As I undertake a scene in Prague for book two, I have firmly in mind Anne Faigen’s portrayal in Frame Work of the city’s history and its compelling reminders of the Holocaust. Faigen brings the city alive with warmly interesting characters, notably an art history professor who explores the city with a keen eye and an awareness of its controversial past. I’m so grateful I read the book before visiting Prague last fall. I added scenes from the book as stops on my walking tours of the city and was richly rewarded!
I focus on academic mysteries in my blog entries. These are not formal book reviews, simply my thoughts as an author and avid reader of traditional mysteries. Often, something about the way characters are drawn or the way settings are introduced motivates me to freshen my style, broaden my skills, or simply admire a master of the craft. If you have a favorite academic mystery, whether it’s recent or long ago, please share.
From the Golden Age of Mystery, Catherine Aird’s Parting Breath was a gentle deceiver for me. A classic cozy. I enjoyed getting to know the all-too-human Inspector Sloan and all the players at the University of Calleshire, where students are clever adventurers and faculty are so specialized they fall short of genuine conversation. I loved the English Professor who’d been at it long enough to be suspicious of the murderer from the start (because he didn’t act like what he professed to be) and who endured disappointment and deception by focusing on her own scholarly path. Red herrings everywhere! I think Catherine Aird must have enjoyed writing this whodunit, and I’d like to take that delight in deception, puzzlement, and storytelling into my current WIP.
Thoughts on Bernadette Pajer’s academic mystery, Capacity for Murder
My shaky command of electricity was not an obstacle to enjoying Capacity for Murder, the third Professor Bradshaw Mystery by Bernadette Pajer. While Bradshaw is an acclaimed expert in electricity at the start of the 1900s, Pajer gives ample information for the reader to understand how an electrotherapy device figures into a murder at a health resort on the coast of Washington State. There is nothing dry or erudite about this academic mystery. It is an evocative, fast-paced story of a highly-principled but flawed investigator and his unflagging hunt for a murderer without conscience. I was especially impressed with Pajer’s ability to show the various settings of the story through the sensitive perception of the professor. Also, Bradshaw’s tenderness with his 10-year-old child is a beautiful and effective counter to the cold-blooded murder of a beloved man that opens the book. I’m eager to read more of the Professor Bradshaw Mysteries.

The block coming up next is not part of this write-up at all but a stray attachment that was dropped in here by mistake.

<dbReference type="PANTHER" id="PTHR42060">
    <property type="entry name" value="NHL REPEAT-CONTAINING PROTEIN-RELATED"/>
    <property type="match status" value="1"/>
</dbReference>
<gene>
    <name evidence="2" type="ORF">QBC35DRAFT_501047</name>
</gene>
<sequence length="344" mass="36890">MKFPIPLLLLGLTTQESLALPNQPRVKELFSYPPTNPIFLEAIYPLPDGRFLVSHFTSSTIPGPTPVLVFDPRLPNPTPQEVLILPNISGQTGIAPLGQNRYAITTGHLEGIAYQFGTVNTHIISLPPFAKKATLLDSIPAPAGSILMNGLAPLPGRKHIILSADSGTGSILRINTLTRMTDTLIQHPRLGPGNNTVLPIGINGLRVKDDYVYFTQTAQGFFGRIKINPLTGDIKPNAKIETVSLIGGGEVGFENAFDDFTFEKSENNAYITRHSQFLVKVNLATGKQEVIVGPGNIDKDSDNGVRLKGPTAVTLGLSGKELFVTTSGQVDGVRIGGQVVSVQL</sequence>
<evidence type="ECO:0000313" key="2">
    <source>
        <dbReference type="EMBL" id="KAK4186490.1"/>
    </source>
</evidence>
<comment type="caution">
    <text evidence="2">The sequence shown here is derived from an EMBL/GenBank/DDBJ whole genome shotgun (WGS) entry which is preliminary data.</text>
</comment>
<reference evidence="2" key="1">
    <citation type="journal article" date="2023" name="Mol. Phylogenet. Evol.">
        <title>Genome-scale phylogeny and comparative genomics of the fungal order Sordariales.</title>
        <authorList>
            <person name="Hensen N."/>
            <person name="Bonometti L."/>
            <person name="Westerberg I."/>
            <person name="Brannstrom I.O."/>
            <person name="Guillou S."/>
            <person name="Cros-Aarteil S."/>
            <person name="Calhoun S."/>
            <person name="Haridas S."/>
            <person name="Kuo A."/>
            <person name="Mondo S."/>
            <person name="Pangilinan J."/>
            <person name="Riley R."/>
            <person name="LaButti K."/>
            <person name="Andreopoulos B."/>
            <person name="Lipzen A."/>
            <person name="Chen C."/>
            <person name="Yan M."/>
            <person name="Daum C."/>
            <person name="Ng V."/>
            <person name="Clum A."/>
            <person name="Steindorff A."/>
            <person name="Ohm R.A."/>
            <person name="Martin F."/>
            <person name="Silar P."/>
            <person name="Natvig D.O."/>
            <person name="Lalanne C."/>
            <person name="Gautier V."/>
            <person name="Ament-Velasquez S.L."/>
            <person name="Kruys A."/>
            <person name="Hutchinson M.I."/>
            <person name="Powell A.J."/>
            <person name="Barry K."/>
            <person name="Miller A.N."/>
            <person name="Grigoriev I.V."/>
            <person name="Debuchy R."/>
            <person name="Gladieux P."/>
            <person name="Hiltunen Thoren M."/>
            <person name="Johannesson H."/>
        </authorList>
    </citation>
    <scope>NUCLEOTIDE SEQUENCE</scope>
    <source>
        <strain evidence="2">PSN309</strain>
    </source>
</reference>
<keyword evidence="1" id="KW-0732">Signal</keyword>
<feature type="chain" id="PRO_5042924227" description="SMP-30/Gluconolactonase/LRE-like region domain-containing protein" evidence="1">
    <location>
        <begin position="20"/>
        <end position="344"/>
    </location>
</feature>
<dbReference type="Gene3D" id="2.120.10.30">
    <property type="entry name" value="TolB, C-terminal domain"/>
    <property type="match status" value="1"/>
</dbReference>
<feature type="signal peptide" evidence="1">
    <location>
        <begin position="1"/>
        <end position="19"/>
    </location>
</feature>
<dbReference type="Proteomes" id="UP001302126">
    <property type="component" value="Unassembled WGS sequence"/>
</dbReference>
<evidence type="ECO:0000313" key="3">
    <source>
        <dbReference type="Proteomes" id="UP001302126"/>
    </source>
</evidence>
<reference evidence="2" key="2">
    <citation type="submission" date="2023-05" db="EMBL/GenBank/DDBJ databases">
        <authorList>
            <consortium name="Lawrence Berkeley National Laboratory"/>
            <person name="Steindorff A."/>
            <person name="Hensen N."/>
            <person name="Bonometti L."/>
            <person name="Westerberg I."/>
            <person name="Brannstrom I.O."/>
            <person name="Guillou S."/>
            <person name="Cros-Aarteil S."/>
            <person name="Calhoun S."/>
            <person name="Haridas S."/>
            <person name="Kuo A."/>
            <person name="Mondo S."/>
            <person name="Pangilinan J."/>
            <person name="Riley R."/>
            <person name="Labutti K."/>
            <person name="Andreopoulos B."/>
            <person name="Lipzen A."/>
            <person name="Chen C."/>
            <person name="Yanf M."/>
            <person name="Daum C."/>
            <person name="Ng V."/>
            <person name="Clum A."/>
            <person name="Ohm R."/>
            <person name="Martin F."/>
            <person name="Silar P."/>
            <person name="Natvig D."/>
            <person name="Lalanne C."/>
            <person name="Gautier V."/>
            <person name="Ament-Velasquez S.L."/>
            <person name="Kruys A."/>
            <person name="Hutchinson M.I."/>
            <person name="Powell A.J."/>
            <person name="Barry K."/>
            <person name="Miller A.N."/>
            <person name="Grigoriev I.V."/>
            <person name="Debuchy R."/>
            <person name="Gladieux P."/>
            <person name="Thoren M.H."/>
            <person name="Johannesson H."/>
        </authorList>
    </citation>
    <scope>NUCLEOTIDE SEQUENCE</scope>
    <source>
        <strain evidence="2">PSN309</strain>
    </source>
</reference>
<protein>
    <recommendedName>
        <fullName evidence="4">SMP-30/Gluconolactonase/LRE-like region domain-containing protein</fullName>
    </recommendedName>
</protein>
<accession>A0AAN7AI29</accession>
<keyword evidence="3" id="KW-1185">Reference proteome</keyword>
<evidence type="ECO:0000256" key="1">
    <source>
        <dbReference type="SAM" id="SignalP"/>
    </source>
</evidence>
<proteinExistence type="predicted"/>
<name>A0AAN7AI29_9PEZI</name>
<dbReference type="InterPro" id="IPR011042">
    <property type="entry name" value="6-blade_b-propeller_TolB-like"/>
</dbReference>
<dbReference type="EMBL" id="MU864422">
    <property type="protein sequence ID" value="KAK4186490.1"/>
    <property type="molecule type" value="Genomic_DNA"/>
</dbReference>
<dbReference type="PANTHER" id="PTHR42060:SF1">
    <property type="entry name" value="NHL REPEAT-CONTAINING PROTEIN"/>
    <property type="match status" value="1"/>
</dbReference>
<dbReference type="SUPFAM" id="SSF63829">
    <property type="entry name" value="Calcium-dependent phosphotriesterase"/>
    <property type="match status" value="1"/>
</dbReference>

Thoughts on Sylvia Nash, The Book of Secrets
Academic Mystery, Christian book
So often I hear “page turner” or “can’t put it down” as hallmarks of a good mystery. The Book of Secrets, by Sylvia Nash, is a thoughtful Christian mystery whose interwoven themes of secrets, friendship, and forgiveness are careful developed through the interaction of a cohesive group of friends and those they are closest to. While the story has plenty of action and suspense, the book is best enjoyed by savoring and reflecting on a few chapters at a time. I don’t know many mysteries that have touched me so deeply or allowed me to know and love the victim and learn from the victim’s wisdom.
The book opens with Aunt Mae’s death, and the reader comes to know Aunt Mae through those who knew her and who seek justice for her murder. Six girls wrote their secrets in a book Aunt Mae kept in a private place, and one of those secrets led to the murders of three people on three successive Sundays. The six girlfriends, now grown women, disagree about revealing their secrets in order to solve the crime, and it’s through their emotional debate that Nash explores forgiving one another, forgiving ourselves, and trusting that those who love us can and will forgive us for our human failings.